Film Socialisme [Blu-ray]
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Legendary director Jean-Luc Godard (Breathless) returns to the screen with Film Socialisme, a magisterial essay on the decline of European Civilization. As a garish cruise ship travels the Mediterranean (with rock legend Patti Smith among its guests), Godard embarks on a state of the EU address in a vibrant collage of philosophical quotes, historical revelations and pure cinematographic beauty.
SPECIAL FEATURES: An essay about Film Socialisme by Richard Brody (author of ''Everything is Cinema: The Working Life of Jean-Luc Godard''), trailers, stills gallery.
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I was frankly unable to decisively rate this film; two stars seemed too low for a movie that has scenes of such transcendent beauty, but more than three was simply out of the question as the film is deliberately and maddeningly impenetrable, particularly when he gets into the realm of political commentary. Fascism and communism are dealt with, as is socialism, but what he's actually saying is lost somewhere in translation, and one gets the idea that that's just what Godard intended.
The first third of the film was shot on the now infamous "Costa Concordia" and the ultimate fate of that ship makes the theme of a voyage to nowhere even more relevant several years after the film's 2010 premier at Cannes. Onboard the ship there are random snippets of conversation that revolve around various themes (money, opulence, spying, World War Two, etc.) but no real conclusions are ever drawn. None of the characters are approachable, leaving a viewer with more questions than answers. The cinematography in this part is also interesting: most of the shots of the "Concordia" are stunningly beautiful, but they are intercut with deliberately mismatched footage from very low definition sources making some scenes look like they were shot with an onboard security camera. The audio sources are treated likewise, and it is a somewhat disquieting experience. During all this rock legend Patti Smith roams the ship strumming her guitar and a girl walks into a glass partition. This is evidently symbolic of man's inhumanity to man.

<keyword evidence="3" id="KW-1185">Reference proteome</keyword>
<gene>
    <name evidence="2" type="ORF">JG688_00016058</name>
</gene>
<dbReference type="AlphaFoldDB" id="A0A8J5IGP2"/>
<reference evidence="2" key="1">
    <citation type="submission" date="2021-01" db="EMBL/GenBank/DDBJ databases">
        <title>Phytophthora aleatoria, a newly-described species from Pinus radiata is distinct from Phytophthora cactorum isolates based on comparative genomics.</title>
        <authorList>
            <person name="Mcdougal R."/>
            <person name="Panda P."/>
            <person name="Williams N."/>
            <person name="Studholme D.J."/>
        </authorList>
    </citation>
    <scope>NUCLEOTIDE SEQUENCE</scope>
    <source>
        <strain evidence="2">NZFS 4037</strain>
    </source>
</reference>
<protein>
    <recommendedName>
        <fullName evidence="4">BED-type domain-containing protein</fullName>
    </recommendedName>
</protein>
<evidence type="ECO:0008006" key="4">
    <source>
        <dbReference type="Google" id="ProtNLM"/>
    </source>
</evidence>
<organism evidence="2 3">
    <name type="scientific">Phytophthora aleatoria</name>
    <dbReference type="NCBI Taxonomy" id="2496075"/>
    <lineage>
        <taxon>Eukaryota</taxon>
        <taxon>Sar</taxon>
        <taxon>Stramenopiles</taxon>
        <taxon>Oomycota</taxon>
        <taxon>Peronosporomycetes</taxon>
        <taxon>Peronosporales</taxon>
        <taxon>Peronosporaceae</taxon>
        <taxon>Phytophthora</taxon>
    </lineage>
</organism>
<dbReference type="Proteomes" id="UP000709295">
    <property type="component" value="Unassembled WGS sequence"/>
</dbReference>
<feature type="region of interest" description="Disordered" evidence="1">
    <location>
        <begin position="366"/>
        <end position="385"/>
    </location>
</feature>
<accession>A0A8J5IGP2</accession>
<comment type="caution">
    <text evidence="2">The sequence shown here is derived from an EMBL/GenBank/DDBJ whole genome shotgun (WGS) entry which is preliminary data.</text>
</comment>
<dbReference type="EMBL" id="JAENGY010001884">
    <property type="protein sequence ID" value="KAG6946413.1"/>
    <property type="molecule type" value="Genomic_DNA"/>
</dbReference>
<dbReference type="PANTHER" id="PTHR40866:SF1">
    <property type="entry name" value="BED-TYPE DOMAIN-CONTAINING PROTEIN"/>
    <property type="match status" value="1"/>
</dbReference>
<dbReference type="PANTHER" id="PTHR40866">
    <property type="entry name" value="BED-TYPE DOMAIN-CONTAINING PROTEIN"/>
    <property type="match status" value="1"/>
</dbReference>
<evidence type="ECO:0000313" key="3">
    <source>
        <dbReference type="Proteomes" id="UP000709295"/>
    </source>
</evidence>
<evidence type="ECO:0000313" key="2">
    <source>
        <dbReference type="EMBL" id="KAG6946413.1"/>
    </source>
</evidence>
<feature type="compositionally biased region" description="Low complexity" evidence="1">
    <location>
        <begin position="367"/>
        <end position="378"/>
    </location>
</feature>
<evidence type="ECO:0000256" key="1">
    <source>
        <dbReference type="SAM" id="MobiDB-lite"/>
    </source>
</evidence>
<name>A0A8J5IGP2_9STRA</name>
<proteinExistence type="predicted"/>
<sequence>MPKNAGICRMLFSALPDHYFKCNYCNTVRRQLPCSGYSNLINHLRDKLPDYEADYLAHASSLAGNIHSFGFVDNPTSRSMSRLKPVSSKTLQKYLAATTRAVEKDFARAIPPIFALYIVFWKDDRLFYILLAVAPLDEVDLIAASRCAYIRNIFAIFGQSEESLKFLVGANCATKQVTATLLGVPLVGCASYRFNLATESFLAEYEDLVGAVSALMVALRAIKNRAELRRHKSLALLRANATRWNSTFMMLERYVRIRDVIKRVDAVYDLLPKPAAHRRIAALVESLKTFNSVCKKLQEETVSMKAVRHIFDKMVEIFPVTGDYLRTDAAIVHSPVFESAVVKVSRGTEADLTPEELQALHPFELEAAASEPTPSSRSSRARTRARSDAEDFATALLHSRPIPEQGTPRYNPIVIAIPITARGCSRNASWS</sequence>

After dispensing (mostly) with shipboard life, Godard takes us to a rural gas station where a family is having generational angst that is even more open to interpretation than anything on the ship. The randomesque editing and cohabitation by a llama and mule make this an amusing if confusing passage, but the footage is beautiful with unbelievably vibrant color saturation in parts. The llama at the gas pump at least gives you something to contemplate when the redistribution of wealth discussions are taking place. One thing this film is not is a good advertisement for any specific type of government or monetary policy.
The third part of the film is a summary of historical atrocities organized as a port call list on a cruise liner. Interstitial title cards say things like "Palestine" to set the scene, but then again they also randomly say things like "Kiss Me Stupid." As nonsensical as they sometimes were, I liked the odd wordplay and title cards. The film closes abruptly with large letters saying simply "NO COMMENT," which I view as one of the master touches in the film. The subject of subtitles is bound to come up here, so let me dispense with that as quickly as possible. You have two basic choices, English or Godard's "Navajo English." The English subtitles are merely difficult to follow; the Navajo English take the film to a whole different plane of surrealism: a lengthy passage is summarized with a subtitle reading "Poor things name imposed," in one extremely typical example. If you are only going to watch the film once I recommend the Navajo English subtitles as they make a challenging piece even more baffling. Good luck!
I confess to having become restless during the second third, a "family drama" where a French garage owner confronts his children for their alienation from what seems to them (and Godard) sentimental fealty to and respect for elders. Both generations seems like comic caricatures and I am not sure what Godard wants me to feel, except, perhaps, utter, unbridgeable disconnect.
In the third part, the film regains structural power and has a visceral excitement reminiscent of Stan Brakhage. We are plunged into a 20th century fin-de-siecle collage of images that remind me of William S. Burroughs most Bruegel-like cut-and-paste invocations of societal collapse and disorder. This last part is like a symphonic scherzo. The film left me admiringly breathless. Godard continues to be Godard--making major films that only he can make.
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bore pretentious hogwash
cruise ship hiddencameras
surrealism empty dada
fake noart silly